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Fatigue damage in solder joint interconnects - presentation

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  • 1. Fatigue damage modeling in solder interconnects using a cohesive zone approach Adnan Abdul-Baqi, Piet Schreurs, Marc Geers AIO-Meeting: 03-06-2003 Supported by Philips
  • 2. Outline• Introduction• Geometry and loading• Cohesive zone method: – Cohesive zone formulation – Cohesive tractions – Damage evolution law – One dimensional example• Results: – Damage distribution – Corresponding total effective damage and reaction force – Life-time prediction in comparison with empirical models• Conclusions
  • 3. Printed circuit board (PCB)• Solder joints provide mechanical & electrical connection between the silicon chip and the printed circuit board.• Repeated switching of the device → temperature fluctuations → fatigue of the solder joints → device failure.
  • 4. Solder bump• Interconnects failure contributes by up to 20 % to device failure.
  • 5. Tin-Lead solder Typical Tin-Lead microstructure (A. Matin).• Simplified microstructure is chosen for the simulations: – Physically: rapid coarsening → continuous change. – Numerically: Large number of degrees of freedom → time consuming.
  • 6. Geometry and loading: solder bump Ux 0.1 mm Lead y Tin x 0.1 mm• Plane strain formulation, thickness = 1 mm.• Elastic properties: Tin (E = 50 GPa, ν = 0.36), Lead (E = 16 GPa, ν = 0.44) . max• Loading: cyclic mechanical with Ux = 1 µm.
  • 7. Cohesive zone method: cohesive zone? continuum element 3 n 4 t ∆ cohesive zone 1 2 continuum element• Cohesive zones are embedded between continuum elements.• Constitutive behavior: specified through a relation between the separation ∆ (initially = 0) and a corresponding traction T(∆).
  • 8. Cohesive zone method: stiffness matrix and nodal force vector• The cohesive zone nodal displacement vector is constructed in the local frame of reference (t,n): uT = {u1, u1 , u2, u2 , u3, u3 , u4, u4 }. t n t n t n t n• The relative displacement vector ∆ is then calculated as:     ∆  t  ∆= = Au  ∆n   where A is a matrix of the shape functions:   −h1 0 −h2 0 h1 0 h2 0 A=  0 −h1 0 −h2 0 h1 0 h2   and 1 1 h1 = (1 − η), h2 = (1 + η). 2 2 The parameter η is defined at the cohesive zone mid plane and varies between −1 at nodes (1,3) and 1 at nodes (2,4).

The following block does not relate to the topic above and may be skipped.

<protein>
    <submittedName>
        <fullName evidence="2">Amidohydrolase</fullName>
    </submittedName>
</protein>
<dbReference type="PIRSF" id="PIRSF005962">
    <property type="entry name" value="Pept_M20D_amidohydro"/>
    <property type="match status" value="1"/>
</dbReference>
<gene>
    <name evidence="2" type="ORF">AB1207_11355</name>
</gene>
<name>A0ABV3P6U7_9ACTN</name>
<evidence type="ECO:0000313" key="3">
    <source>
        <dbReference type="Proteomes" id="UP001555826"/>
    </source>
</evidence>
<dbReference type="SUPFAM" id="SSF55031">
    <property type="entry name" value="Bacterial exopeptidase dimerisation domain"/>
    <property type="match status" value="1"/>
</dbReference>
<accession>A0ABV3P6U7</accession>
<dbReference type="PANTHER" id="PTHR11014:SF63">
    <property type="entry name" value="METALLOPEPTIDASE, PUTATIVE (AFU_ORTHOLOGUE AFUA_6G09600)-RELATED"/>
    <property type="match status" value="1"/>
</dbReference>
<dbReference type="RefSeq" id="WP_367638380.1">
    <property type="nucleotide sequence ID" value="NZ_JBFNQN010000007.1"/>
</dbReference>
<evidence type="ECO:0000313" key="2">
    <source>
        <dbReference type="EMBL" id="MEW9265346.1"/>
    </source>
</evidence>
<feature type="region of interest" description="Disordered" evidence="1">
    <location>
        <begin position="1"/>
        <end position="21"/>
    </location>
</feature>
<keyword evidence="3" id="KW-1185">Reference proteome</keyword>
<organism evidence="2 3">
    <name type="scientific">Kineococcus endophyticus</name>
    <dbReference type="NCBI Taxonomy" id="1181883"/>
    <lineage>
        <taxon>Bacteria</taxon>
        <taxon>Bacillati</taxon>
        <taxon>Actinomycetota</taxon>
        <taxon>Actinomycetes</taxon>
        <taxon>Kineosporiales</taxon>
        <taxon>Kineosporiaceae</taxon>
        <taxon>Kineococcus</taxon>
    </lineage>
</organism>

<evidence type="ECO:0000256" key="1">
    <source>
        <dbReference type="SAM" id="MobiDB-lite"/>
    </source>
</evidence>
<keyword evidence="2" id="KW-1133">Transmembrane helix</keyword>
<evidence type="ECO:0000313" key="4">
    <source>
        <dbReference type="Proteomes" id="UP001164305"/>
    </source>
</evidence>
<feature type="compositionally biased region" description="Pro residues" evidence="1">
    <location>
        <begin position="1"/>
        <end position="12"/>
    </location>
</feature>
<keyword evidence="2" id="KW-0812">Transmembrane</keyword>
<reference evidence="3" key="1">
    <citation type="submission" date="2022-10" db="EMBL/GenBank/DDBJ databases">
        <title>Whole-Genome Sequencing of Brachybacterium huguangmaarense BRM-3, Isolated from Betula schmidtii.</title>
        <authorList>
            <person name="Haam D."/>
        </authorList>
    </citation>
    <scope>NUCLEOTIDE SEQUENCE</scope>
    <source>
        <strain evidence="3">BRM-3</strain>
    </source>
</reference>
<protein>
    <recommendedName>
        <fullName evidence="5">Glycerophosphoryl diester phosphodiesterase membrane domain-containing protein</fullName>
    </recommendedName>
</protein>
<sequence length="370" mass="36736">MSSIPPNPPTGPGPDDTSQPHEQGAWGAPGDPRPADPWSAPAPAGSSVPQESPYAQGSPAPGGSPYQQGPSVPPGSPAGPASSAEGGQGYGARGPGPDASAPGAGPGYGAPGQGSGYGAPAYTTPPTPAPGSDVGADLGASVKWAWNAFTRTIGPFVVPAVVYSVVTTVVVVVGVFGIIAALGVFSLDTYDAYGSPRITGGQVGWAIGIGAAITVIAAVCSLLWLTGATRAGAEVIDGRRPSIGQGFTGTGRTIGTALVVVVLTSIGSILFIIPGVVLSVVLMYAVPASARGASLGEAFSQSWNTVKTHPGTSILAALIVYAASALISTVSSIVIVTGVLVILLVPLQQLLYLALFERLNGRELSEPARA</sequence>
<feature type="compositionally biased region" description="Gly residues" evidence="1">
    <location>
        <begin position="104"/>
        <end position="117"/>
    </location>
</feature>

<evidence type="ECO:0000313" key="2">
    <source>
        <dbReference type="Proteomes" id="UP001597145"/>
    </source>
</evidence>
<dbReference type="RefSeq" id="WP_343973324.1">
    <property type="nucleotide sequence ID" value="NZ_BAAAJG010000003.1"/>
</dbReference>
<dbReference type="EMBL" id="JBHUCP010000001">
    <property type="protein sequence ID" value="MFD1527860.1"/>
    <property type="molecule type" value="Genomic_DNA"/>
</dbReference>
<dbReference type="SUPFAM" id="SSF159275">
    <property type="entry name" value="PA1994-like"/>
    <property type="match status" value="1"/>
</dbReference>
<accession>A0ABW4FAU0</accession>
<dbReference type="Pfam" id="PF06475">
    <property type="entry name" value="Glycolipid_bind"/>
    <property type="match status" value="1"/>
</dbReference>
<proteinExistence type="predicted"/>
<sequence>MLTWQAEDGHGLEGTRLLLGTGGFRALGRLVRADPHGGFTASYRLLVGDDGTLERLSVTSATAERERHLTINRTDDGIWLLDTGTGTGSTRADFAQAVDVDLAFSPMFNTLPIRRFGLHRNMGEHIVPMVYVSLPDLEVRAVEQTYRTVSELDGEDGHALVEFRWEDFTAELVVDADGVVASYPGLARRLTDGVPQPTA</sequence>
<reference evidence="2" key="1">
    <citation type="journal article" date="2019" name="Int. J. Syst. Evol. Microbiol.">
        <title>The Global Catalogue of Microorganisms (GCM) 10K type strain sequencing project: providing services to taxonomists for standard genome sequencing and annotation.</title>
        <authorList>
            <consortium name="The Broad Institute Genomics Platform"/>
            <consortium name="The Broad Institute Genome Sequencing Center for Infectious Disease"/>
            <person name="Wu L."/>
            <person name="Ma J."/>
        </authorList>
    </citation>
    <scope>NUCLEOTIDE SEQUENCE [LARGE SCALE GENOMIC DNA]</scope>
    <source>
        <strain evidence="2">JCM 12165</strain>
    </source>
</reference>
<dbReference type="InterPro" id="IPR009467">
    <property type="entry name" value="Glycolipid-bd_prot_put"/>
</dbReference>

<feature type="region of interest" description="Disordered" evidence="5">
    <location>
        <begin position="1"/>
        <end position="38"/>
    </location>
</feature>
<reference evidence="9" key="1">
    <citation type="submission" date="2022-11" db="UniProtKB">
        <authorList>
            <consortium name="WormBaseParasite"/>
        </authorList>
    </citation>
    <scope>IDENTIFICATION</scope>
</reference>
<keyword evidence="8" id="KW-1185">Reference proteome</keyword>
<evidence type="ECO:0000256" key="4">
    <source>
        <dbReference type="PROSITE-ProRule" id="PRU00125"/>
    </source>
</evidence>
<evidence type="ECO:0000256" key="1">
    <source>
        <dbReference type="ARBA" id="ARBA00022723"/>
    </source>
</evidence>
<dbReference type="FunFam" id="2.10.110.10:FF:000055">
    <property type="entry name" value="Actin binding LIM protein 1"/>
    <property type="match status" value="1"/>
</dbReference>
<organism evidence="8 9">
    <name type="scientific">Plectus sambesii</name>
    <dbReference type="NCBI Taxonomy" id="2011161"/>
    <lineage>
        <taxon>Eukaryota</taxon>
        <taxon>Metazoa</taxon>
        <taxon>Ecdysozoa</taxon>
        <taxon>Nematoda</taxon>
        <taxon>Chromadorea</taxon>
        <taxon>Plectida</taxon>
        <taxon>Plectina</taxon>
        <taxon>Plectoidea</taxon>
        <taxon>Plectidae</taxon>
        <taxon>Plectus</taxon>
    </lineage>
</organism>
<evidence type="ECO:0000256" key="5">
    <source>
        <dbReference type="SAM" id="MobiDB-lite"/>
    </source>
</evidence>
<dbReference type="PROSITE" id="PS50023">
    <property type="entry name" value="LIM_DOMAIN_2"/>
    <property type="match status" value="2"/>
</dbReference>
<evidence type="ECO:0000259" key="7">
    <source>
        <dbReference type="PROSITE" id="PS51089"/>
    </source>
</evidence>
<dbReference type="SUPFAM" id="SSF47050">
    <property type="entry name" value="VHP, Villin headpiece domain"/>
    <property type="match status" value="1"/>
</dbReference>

• 9. • The cohesive zone internal nodal force vector and stiffness matrix are now writ- ten as: l +1 f = S ATT dS = −1 ATT dη 2 l +1 K = S ATBA dS = −1 ATBA dη 2 where S is the cohesive zone area, l is the cohesive zone length and B is the cohesive zone constitutive tangent operator given by: ∂Tt ∂Tt     ∂∆t ∂∆n     B=  .  ∂Tn ∂Tn        ∂∆t ∂∆n• Finally, K and f are transformed to the global frame of reference (x,y).
  • 10. Cohesive tractions: monotonic loading 1 1Tn/σmax 0 Tt/τmax 0 −1 −2 (a) −1 (b) −1 0 1 2 3 4 5 6 −3 −2 −1 0 1 2 3 ∆ /δ ∆ /δ n n t t Cohesive zone monotonic normal (a) and shear (b) tractions.• Characteristics: peak traction and cohesive energy.• The softening branch is the energy dissipation source.
  • 11. Cohesive tractions: cyclic loading• A linear relation is assumed between the cohesive traction and the corresponding cohesive opening: Tα = kα (1 − Dα )∆α where kα is the initial stiffness and α is either the local normal (n) or tangential (t) direction in the cohesive zone plane.• Energy dissipation is accounted for by the damage variable D.• The damage variable is supplemented with an evolution law: ˙ ˙ D = f (∆, ∆, T, D, ...).
  • 12. Cyclic loading: damage evolution• Evolution law (motivated by Roe and Siegmund, 2003):   |Tα | Dα = cα |∆α | (1 − Dα + r)m  ˙ ˙  − σf   1 − Dα where cα , r, m are constants and σf is the cohesive zone endurance limit.• Satisfies main experimental observations on cyclic damage: – Damage increases with the number of cycles. – The larger the load, the larger the induced damage. – Damage is larger in the presence of mean stress/strain. – Load sequencing: cycling at a high stress level followed by a lower level (H–L) causes more damage than when the order is reversed (L–H). σf = 0 −→ linear damage accumulation (Miner’s law).